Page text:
NOT even the novel coronavirus (Covid-19) pandemic could stop human traffickers, who merely moved their illegal operations from the physical to the digital landscape en masse.
This was the observation of the Philippine Overseas Employment Administration (POEA) and other members of the Inter-Agency Council Against Trafficking (Iacat) in an online forum on Thursday for the celebration of the World Day Against Trafficking organized by the Blas F. Ople Policy Center.
In his presentation, POEA administrator Bernard P. Olalia said they noted a spike in the number of online scammers during the pandemic.
“There are so many [recruitment scams], which appeared on social media; that is why our AIR [Anti-illegal recruitment branch] continues to monitor [online] advertisements,” Olalia said.
He said AIR usually scrutinizes ads from travel agencies and language training centers, which are usually used by human traffickers to recruit their victims.
Justice Undersecretary Emmeline Villar said they anticipated the trend after the Covid-19 crisis displaced many local and overseas workers.
“[The] vulnerable population has now become even more exposed to exploitation and to abuse as they search for alternative means of livelihood which was taken away from them by the effects of the pandemic,” Villar said.
In response to this trend, Olalia said POEA, particularly AIR, strengthened its presence online. He also said POEA released several advisories warning aspiring overseas Filipino workers (OFWs) about bogus job orders, unlicensed recruiters and potential identity theft.
They also launched their online legal counseling via e-mail or Facebook Messenger, as well as phone patch to provide aid for Covid-affected OFWs.
Olalia said they were able to assist 606 clients through these means and another 450 who opted to visit POEA’s website to also get the same service.
The common queries that clients have for POEA’s legal assistance department include what will happen to their employment contract during the pandemic; how to file charges against their employers; their rights if their employment is terminated; and their rights when being repatriated.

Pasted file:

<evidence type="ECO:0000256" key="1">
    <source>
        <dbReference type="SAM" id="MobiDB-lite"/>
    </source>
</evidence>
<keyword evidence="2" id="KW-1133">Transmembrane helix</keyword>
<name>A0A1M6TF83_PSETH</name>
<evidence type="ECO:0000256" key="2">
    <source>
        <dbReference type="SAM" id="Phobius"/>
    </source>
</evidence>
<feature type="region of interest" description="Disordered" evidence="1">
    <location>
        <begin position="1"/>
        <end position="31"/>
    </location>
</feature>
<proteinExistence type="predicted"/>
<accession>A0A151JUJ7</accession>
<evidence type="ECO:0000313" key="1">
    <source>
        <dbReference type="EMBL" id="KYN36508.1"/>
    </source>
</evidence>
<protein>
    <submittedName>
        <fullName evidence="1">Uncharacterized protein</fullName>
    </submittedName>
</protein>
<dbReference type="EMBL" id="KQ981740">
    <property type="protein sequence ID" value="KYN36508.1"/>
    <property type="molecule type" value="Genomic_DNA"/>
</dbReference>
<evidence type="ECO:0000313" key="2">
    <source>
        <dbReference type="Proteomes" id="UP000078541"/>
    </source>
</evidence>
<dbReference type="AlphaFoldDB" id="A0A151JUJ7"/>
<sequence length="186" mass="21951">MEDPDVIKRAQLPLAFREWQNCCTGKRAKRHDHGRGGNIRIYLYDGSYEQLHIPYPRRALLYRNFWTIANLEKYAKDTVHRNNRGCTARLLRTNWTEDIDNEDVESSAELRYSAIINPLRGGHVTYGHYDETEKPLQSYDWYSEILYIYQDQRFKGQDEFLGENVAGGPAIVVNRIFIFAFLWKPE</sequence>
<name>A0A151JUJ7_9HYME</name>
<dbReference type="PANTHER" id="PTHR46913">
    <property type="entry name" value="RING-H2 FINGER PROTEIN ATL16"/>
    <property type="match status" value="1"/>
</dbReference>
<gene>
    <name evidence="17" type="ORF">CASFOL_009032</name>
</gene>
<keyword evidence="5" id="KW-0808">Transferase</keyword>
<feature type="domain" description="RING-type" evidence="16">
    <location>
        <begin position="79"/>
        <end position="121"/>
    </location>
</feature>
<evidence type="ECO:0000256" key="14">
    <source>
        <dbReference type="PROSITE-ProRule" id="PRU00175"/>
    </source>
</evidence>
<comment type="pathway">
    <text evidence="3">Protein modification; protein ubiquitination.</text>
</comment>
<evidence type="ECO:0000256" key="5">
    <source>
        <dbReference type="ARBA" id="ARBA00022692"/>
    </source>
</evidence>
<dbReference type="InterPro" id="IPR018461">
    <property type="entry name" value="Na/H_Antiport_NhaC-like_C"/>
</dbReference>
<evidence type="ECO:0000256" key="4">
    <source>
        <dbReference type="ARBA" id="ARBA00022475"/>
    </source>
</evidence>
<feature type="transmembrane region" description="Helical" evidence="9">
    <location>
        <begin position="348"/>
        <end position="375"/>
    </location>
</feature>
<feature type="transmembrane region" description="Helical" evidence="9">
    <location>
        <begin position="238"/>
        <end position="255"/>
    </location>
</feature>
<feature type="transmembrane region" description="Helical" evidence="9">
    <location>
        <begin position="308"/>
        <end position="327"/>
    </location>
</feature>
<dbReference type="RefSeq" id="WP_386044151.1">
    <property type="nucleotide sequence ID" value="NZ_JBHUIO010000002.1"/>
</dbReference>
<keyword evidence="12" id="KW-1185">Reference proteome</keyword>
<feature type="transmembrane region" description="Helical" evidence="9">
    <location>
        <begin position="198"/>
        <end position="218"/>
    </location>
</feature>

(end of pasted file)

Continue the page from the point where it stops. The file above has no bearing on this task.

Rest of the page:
DOLE earlier estimated about 400,000 OFWs either lost their jobs or suffered shorter work hours because of the Covid-19 pandemic.
Decrease in traditional cases
While POEA got increasing online clients, Olalia noted a decline in the number of illegal recruitment victims who sought their assistance by going to their offices this year. They counted only 12 from January to June.
This was significantly lower compared to the 103 in 2018, and 149 in 2019.
“The data is still not clear, why it [number of illegal recruitment victims] went down. Probably this is because of the lockdown caused by the pandemic, so [illegal] recruiters were forced to lie low and get their victims” through other means, Olalia said.
Olalia also pointed to the number of illegal recruitment violations which they filed for the first half of the year—only at 196, lower than the 885 cases in 2018 and the 770 cases in 2019.
With the continued threat of human traffickers during the Covid-19 pandemic, Villar said the Iacat recently launched the Integrated Case Management System (ICMS), which allows its members to keep track of active and inactive illegal recruitment and human-trafficking agencies.
The system also allows Iacat members to generate data and analyze emerging trends for OFW tip cases.
She hoped the new system will allow the country to keep its prestigious Tier 1 classification in the annual United States State Department Trafficking in Persons (TIP) index in the last five years.
“Ongoing consequences of the pandemic are likely to put more people at risk of being victims and subjected to specific vulnerabilities due to the circumstances surrounding them,” Villar said.
“This therefore calls for a concerted action to this challenging situation. And the Iacat and all of its member agencies together with the law-enforcement agencies have stepped up their efforts and responded strongly,” she added.